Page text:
Affiliated Physicians: Maternal Fetal Medicine
What is fetal monitoring?
During late pregnancy and during labor, your doctor may want to monitor the fetal heart rate and other functions. Fetal heart rate monitoring is a method of checking the rate, rhythm, and the presence or absence of accelerations (increases) or decelerations (decreases) of the fetal heartbeat. It also checks how much the fetal heart rate changes around the baseline. The average fetal heart rate is between 110 and 160 beats per minute. The fetal heart rate may change as the fetus responds to conditions in the uterus. An abnormal fetal heart rate or pattern may mean that the fetus is not getting enough oxygen or there are other problems. An abnormal pattern also may mean that an emergency cesarean delivery is needed.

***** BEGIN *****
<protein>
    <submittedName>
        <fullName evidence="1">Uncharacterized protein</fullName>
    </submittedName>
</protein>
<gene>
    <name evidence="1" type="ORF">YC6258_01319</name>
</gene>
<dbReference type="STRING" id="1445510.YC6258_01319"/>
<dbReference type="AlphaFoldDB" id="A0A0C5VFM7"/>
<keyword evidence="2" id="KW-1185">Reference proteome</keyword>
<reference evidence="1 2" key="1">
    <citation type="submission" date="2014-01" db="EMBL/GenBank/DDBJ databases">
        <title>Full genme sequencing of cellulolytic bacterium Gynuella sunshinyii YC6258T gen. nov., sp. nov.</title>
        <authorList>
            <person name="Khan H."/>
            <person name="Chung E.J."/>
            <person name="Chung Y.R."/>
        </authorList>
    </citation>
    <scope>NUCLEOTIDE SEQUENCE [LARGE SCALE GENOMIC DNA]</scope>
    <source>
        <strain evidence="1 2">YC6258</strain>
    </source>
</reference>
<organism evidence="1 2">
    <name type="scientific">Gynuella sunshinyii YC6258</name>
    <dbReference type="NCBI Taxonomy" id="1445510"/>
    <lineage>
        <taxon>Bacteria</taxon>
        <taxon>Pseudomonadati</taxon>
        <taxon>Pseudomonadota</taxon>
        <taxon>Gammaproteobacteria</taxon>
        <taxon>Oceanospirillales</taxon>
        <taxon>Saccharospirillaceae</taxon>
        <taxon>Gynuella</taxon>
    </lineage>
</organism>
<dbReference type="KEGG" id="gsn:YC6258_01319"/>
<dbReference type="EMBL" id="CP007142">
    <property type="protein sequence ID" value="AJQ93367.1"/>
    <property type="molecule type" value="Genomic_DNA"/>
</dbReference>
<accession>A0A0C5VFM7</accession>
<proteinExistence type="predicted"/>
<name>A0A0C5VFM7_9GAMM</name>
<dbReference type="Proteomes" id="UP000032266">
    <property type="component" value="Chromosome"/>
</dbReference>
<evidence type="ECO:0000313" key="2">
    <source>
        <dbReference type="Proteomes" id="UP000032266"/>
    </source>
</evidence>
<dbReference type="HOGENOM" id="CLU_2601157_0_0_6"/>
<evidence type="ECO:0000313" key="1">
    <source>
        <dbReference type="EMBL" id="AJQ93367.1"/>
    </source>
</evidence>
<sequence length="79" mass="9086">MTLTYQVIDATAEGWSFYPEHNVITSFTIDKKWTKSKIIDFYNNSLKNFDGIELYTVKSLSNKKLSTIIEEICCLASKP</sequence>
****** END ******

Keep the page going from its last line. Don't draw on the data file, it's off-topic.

Using a handheld Doppler (a type of ultrasound) to listen to the fetal heartbeat is the most basic type of fetal heart rate monitoring. This is often used during prenatal visits to count the fetal heart rate or in a pregnancy less than 24 weeks. Electronic fetal monitoring is used in late pregnancy to evaluate the fetus or to check fetal well-being during labor. Although the specific details of each procedure vary slightly, generally, electronic fetal monitoring follows this process: